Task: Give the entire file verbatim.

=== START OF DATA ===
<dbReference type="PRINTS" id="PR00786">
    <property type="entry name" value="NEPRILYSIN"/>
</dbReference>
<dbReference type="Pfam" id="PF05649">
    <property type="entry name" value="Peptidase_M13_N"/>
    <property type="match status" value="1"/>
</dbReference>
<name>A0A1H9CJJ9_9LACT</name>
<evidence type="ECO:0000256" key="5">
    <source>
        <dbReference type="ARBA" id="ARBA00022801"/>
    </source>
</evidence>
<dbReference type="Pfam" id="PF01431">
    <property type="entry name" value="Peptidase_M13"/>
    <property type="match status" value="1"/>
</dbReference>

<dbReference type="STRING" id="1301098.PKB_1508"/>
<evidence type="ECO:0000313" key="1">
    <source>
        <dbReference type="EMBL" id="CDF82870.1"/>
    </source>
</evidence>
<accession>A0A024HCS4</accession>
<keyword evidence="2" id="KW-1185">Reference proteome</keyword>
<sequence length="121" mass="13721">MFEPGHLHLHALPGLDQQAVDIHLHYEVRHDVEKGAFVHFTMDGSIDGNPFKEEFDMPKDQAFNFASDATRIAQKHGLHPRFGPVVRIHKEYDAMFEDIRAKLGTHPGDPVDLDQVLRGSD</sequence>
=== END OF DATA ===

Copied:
<dbReference type="PRINTS" id="PR00786">
    <property type="entry name" value="NEPRILYSIN"/>
</dbReference>
<dbReference type="Pfam" id="PF05649">
    <property type="entry name" value="Peptidase_M13_N"/>
    <property type="match status" value="1"/>
</dbReference>
<name>A0A1H9CJJ9_9LACT</name>
<evidence type="ECO:0000256" key="5">
    <source>
        <dbReference type="ARBA" id="ARBA00022801"/>
    </source>
</evidence>
<dbReference type="Pfam" id="PF01431">
    <property type="entry name" value="Peptidase_M13"/>
    <property type="match status" value="1"/>
</dbReference>

<dbReference type="STRING" id="1301098.PKB_1508"/>
<evidence type="ECO:0000313" key="1">
    <source>
        <dbReference type="EMBL" id="CDF82870.1"/>
    </source>
</evidence>
<accession>A0A024HCS4</accession>
<keyword evidence="2" id="KW-1185">Reference proteome</keyword>
<sequence length="121" mass="13721">MFEPGHLHLHALPGLDQQAVDIHLHYEVRHDVEKGAFVHFTMDGSIDGNPFKEEFDMPKDQAFNFASDATRIAQKHGLHPRFGPVVRIHKEYDAMFEDIRAKLGTHPGDPVDLDQVLRGSD</sequence>